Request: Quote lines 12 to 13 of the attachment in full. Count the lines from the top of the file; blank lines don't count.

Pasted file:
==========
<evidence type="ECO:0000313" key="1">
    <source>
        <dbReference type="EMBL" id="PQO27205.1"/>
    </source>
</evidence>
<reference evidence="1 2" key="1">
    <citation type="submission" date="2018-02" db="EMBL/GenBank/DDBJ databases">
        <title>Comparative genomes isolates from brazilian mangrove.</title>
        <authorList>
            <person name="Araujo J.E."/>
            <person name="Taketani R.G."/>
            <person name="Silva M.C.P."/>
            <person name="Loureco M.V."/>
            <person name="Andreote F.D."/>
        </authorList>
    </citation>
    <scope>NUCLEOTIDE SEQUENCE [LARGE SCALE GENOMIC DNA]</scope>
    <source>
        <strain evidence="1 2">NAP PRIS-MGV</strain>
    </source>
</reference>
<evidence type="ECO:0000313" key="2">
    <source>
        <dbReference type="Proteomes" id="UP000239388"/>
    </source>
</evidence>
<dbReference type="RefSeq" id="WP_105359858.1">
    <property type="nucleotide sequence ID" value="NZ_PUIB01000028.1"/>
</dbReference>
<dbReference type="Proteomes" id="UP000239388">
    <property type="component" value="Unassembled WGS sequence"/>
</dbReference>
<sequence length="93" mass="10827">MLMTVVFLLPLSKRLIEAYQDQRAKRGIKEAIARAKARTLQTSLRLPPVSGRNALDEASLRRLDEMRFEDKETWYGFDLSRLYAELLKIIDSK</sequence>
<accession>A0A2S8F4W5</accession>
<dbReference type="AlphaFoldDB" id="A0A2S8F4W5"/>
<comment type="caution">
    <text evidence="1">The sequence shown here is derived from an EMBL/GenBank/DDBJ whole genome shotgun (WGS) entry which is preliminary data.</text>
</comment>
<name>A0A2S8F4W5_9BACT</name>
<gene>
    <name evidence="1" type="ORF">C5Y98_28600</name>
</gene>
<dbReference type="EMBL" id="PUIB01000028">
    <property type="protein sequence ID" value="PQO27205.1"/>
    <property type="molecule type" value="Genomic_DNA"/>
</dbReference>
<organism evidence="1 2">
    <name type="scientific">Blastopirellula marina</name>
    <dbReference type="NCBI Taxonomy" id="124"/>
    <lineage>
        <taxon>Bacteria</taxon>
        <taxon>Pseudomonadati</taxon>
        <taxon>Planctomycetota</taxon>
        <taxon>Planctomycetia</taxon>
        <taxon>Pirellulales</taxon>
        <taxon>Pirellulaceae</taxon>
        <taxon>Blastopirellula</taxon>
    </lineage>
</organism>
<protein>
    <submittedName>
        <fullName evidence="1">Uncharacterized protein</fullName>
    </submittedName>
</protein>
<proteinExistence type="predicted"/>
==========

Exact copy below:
            <person name="Silva M.C.P."/>
            <person name="Loureco M.V."/>